familia senculetA mother’s grief

The Senculet family: Ciprian, Ana Gabriela, Alexandru

Early this year the the Senculet family applied for a house at Habitat for Humanity Radauti.   In April they were chosen as a Habitat family.  As a part of the EuroBuild 2007 project, they will move into their new home at the end of September. Meanwhile, they continue to pay rent, for their two room fourth floor walk-up apartment. The rent is high,

600 Ron (around 190 Euro) in winter, with the maintenance, heating and utilities; a lot of money for a family whose income is derived from their fruit and vegetable stand.

They were elated when informed of their new home-to-be, and especially when it would be so soon.  For 15 years of marriage they have lived in rented flats, moving from one place to another to keep their rent low and to accommodate their family. It was particularly difficult for Alexandru who became the happiest of them all about their new home.  He always imagined a home in which he would have his own room and a yard in which to play.

Alexandru has lived a difficult and hazardous life going through eight surgical interventions on each of his legs with more scheduled four years from now.

At 18 months, his parents, Ciprian and Ana, came to realize their child was not able to walk normally. At the hospital, the diagnosis was a shock: the child had a convulsive (spastic) disorder.  They were told that the cause was his premature birth, resulting in paralysis of his feet.  His chances of walking would be extremely low and they expected that their boy would be confined to a wheelchair.

“The hardest thing of all is to see your child sick. If it is about your mother, your father or a brother you can face it, but to see your own child suffering is an awful thing”, says Ana, with tears in her eyes. She finds it difficult to tell us of all the horrifying moments they, and especially Alexandru, went through.

The first surgery took place in another town, Mangalia, when he was 18 months old. He had surgery on both the upper legs and  knees to lengthen his tendons. Then, he was bed-ridden for two months.  Seeing their child unable to play, and make friends caused his parents extreme heartache.

Six more surgical operations were to follow, the last one in 2005. At that time, Alexandru was a school boy and it was harder for him, to be forced to stay home. In addition it was necessary to make up for his lost months of schooling. Despite all this, Alexandru  received very good marks. “The first years of school were more difficult. The other kids in school were mean and had all kinds of nicknames for him. Alexandru was not fighting back, he knew they were getting along in the end”, says Ana. “He has won many awards and, he loves to compete. We are happy he did not have an inferiority complex, limping…”  Today he is a communicative and cheery young fellow with many friends.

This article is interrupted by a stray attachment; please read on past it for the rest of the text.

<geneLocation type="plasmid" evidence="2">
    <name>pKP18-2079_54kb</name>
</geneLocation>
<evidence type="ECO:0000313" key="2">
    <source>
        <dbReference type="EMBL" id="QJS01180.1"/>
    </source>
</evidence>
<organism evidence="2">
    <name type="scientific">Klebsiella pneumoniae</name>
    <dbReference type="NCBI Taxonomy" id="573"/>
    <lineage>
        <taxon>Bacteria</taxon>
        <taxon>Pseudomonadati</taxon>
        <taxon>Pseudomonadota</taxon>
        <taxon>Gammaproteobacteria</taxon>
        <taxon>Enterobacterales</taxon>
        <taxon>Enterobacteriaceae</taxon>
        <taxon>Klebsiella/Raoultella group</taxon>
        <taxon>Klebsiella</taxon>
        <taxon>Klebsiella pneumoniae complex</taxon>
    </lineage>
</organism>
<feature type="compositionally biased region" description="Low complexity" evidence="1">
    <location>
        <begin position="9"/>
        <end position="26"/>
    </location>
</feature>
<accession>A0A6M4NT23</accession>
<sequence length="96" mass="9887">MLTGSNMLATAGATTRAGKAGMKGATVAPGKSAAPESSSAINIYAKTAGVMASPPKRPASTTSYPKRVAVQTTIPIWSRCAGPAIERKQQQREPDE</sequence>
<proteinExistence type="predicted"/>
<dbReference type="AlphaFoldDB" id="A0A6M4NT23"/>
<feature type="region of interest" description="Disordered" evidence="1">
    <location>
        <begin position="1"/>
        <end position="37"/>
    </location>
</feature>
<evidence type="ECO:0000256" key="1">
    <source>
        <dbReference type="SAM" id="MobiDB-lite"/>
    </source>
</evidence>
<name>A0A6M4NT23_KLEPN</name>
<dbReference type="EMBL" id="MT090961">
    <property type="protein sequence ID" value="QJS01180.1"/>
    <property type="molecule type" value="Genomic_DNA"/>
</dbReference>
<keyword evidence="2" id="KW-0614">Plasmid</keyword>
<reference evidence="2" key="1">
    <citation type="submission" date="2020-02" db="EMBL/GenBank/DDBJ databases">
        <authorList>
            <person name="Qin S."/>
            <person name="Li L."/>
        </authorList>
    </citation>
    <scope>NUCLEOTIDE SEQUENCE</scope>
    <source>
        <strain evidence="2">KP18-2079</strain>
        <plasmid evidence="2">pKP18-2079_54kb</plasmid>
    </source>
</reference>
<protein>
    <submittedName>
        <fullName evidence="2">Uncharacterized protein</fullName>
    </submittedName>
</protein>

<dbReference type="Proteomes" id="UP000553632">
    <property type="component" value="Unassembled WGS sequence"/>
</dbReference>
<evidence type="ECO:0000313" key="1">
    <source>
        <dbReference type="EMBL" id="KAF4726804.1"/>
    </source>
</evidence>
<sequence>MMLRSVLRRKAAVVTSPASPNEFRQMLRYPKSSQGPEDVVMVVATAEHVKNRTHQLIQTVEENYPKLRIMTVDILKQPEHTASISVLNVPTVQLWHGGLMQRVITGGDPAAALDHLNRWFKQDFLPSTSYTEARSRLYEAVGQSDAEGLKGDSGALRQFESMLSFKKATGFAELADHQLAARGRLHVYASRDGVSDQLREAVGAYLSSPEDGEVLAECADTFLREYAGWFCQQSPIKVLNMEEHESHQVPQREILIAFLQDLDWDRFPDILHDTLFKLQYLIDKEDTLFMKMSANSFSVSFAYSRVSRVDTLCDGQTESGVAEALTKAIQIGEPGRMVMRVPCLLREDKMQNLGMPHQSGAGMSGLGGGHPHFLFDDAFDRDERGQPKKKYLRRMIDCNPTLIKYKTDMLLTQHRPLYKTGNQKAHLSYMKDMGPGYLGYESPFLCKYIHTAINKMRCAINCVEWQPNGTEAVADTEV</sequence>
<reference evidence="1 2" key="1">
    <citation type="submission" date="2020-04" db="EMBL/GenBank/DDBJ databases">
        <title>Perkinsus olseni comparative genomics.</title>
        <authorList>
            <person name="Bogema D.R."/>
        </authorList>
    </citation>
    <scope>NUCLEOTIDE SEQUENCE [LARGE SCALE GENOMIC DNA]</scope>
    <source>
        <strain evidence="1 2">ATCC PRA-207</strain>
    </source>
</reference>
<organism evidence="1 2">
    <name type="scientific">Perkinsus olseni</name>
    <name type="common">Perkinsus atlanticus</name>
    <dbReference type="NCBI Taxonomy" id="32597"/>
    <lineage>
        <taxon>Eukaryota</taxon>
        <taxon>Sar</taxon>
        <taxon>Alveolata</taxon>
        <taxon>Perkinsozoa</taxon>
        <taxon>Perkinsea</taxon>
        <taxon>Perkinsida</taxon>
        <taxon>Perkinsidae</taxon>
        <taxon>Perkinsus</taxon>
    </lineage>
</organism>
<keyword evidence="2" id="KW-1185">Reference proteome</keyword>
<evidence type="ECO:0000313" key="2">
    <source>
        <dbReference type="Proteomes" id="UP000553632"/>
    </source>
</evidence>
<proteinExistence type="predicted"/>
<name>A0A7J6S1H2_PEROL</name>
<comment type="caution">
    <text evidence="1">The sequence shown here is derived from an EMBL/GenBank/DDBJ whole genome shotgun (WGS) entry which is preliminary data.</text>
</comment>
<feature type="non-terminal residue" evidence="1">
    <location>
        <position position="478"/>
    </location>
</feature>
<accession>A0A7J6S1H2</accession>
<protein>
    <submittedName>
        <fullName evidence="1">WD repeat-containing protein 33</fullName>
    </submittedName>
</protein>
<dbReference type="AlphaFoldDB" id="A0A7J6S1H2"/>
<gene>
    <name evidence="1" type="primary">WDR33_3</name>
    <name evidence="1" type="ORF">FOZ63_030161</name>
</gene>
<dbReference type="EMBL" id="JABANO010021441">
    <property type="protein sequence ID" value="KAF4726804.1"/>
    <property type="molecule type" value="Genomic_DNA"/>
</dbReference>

Each surgery is followed by months of recovery in different towns away from home. Two times a year he goes to the hospital in Mangalia. His therapy consists of massages, paraffin baths, and electric stimulation.  All of his 8 surgical interventions must be repeated when Alexandru reaches 14 years of age, the age at which leg growth begins to subside. Until then, his parents pray for him, that one day he will be able to walk normally.

All these interventions, transportation to other cities and continuous consultations require a goodly amount of money. Since his parents do not have private insurance, they do not have all the benefits of medical insurance from the state.  “We are very much in debt to our friends and acquaintances. There is no other way for us. This year we have decided to get Alexandru a private medical insurance. Maybe this will lower our costs”, says Ciprian.

Habitat for Humanity Radauti is a beacon of hope for Alexandru and his parents, a hope for new beginnings in a new home.  We all hope that a new, simple, decent and affordable home will bring the Senculet family great cheer, faith, and great expectations for a joyful future.

Submit to DeliciousSubmit to DiggSubmit to FacebookSubmit to Google PlusSubmit to StumbleuponSubmit to TechnoratiSubmit to TwitterSubmit to LinkedIn